Port plans to demolish San Pedro’s empty Star-Kist cannery draws objections – Daily News

on Dec25
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Plans to demolish the long-empty Star-Kist cannery building on San Pedro’s Terminal Island are bringing objections from those who say a new use should be found for the 1952 structure that was a central part of the port town’s commercial fishing heyday as well as its rich seaside heritage.

Noting that the building has become an “attractive nuisance,” the Port of Los Angeles wants to demolish the former plant to create “a parcel of land that is more marketable for future development,” along with removing safety hazards.

While there have been requests for proposals sent out, no future use has yet been identified by the port which is the property’s landlord.

“Demolition of this property would remove a dilapidated building near the Palos Verdes Fault zone,” the port’s negative declaration reads. “The buildings are challenging to secure and have been subject to multiple incidents of vandalism and breaking and entering.”

The project would involve demolition of the main building (Plant No. 4) and the northern and southern portions of the East Plant and a water-side dock. The 16.5-acre parcel sits on Terminal Island amid a heavily industrialized area.

The port’s environmental study determined that the site did not quality for historic status based standards for inclusion in the National Register of Historic Places, the California Register of Historic Resources and the Los Angeles Historic-Cultural Monument.

But for many San Pedrans with immigrant roots in the town and fishing industry, that’s a point they would argue.

“There’s a lot of history there,” said Port of L.A. Harbor Commissioner Anthony Pirozzi who toured the site on Dec. 18. “It runs deep.”

His grandfather worked at Star-Kist when he came to San Pedro from Italy.

Public comments, which had been extended by the port due to the interest, have now closed and the board is expected to take the matter up at a January meeting.

The building, Pirozzi suggested, could be used as a site that celebrates labor or the Japanese immigrant history. It also might be used in a job creation project.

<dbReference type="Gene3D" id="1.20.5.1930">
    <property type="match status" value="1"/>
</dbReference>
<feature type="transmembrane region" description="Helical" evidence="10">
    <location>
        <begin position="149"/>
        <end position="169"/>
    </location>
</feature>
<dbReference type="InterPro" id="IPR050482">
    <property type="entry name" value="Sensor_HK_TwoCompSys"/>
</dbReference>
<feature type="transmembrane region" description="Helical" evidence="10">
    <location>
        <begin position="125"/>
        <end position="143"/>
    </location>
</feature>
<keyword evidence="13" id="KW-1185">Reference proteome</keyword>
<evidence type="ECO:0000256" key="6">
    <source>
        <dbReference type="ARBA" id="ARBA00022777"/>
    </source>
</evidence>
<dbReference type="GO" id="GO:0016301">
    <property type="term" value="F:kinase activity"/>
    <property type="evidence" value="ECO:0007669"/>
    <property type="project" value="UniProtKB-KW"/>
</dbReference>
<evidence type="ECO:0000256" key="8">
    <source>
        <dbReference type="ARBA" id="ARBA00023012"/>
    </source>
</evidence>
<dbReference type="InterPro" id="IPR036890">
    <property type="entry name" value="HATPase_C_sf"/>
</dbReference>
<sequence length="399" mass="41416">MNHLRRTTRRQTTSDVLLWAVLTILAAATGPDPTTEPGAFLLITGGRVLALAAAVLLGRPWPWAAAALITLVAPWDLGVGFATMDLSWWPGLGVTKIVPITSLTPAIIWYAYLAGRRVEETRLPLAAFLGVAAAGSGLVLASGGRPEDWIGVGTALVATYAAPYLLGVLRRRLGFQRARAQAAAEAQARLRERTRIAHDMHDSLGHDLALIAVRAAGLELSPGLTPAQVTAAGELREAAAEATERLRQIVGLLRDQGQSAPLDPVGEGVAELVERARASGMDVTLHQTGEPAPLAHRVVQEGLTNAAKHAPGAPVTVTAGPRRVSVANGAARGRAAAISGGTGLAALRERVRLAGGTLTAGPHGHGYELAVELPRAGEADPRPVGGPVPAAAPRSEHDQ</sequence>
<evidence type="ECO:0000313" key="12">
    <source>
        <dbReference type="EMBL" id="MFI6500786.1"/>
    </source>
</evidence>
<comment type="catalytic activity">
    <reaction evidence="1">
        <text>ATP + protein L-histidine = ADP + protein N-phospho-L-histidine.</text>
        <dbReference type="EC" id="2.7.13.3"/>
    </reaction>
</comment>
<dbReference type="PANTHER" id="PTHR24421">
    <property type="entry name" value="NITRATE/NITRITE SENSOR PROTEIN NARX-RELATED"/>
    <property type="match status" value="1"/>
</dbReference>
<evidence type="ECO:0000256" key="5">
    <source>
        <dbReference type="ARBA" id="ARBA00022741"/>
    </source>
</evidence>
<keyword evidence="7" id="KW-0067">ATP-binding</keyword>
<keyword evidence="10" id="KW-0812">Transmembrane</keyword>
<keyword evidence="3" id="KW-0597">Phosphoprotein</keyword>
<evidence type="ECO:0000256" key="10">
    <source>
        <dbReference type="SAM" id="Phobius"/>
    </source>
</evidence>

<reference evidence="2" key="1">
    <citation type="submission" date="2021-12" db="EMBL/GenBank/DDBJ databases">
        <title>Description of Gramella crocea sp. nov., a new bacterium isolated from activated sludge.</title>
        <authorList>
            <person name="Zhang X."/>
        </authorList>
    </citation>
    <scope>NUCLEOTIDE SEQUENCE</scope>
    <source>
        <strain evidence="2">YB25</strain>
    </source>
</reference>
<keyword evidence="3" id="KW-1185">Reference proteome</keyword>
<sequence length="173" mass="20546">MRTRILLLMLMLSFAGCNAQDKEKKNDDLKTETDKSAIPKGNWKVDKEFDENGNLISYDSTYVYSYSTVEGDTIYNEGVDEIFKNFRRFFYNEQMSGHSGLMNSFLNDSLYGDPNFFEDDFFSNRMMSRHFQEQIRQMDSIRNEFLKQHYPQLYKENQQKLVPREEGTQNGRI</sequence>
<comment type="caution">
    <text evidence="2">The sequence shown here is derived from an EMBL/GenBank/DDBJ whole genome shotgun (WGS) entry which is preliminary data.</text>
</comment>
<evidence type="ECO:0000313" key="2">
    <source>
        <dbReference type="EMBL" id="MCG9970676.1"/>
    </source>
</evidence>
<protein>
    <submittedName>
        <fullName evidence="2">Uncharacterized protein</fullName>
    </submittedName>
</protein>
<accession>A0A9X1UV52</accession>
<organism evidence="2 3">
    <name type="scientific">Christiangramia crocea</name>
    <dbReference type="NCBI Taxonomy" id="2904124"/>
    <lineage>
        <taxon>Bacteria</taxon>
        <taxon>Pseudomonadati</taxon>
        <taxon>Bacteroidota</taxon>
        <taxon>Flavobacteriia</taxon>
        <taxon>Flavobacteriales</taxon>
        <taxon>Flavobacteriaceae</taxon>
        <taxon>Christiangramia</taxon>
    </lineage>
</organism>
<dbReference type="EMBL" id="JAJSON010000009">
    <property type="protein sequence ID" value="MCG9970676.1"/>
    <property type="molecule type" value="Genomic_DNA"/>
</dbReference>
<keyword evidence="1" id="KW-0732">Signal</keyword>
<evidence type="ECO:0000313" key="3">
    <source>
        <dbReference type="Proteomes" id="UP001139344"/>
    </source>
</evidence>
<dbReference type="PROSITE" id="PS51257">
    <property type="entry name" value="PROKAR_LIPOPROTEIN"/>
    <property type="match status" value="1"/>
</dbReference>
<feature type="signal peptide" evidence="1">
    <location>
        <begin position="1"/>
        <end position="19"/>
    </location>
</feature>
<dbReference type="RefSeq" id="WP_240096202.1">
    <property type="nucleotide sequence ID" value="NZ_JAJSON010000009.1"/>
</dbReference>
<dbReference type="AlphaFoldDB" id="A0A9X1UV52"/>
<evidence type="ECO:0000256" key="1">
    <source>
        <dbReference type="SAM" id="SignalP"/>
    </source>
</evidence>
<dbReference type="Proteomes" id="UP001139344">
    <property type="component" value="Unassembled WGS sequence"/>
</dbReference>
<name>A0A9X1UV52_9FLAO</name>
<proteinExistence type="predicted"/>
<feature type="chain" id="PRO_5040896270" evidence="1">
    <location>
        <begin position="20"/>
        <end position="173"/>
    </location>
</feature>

“I start asking myself what can you do with the location that kind of captures that history as well as celebrates the working port around it?” he said. “Then you have to ask if people will go, it’s really off the beaten path and not easy to get to.”

But, Pirozzi added, the process will have to work itself out as the full board takes the matter up. He said he’s not committed to any particular use.

The area was once known as Fish Harbor and a permanent exhibit on the history of the tuna and canning industry is featured at the Los Angeles Maritime Museum at Sixth Street and Harbor Boulevard.

“The Star-Kist building is a historic structure that continues to represent a significant link to Los Angeles’ once might tuna industry,” said Anthony Misetich, whose great uncle, Martin J. Bodanovich, founded Star-Kist with two partners after coming to San Pedro around 1910.

Other family members followed to help work in the cannery. His grandfather, Luka Bogdanovich, was plant manager at the Star-Kist Plant.

“They came here with nothing in their pockets and carved out successful careers in San Pedro,” Misetich, a former honorary mayor of San Pedro, said in a recorded interview.

Misetich, who now lives in Texas, said the building represents a link to “Los Angeles’ once mighty tuna industry.”

Star-Kist closed its facilities on Terminal Island in 1984, Misetich said.

The facility was designed, he said in his formal remarks on the negative declaration, by John K. Minasian, an engineer who worked on Cape Canaveral and the Space Needle at the Seattle World’s Fair.

“It was the single largest example of tile-up construction built by industry on the West Coast,” he wrote, “and boasts an unusual level of architectural detailing on its Fish Harbor facing facade. It also was the workplace of tens of thousands of San Pedrans who made their living working at the facility. Star-Kist Plant No. 4 was literally the economic engine for San Pedro for decades.”

Stephanie Mardesich, whose grandfather Joseph M. Mardesich, Sr. was a founding partner of the French Sardine Company that was later renamed Star-Kist, has also filed objections to the plans. She recalls visiting the plant offices as a child.

“The Star-Kist edifice could function as a cannery for products other than fish shipped in from agrarian communities,” she said as a possible future use.

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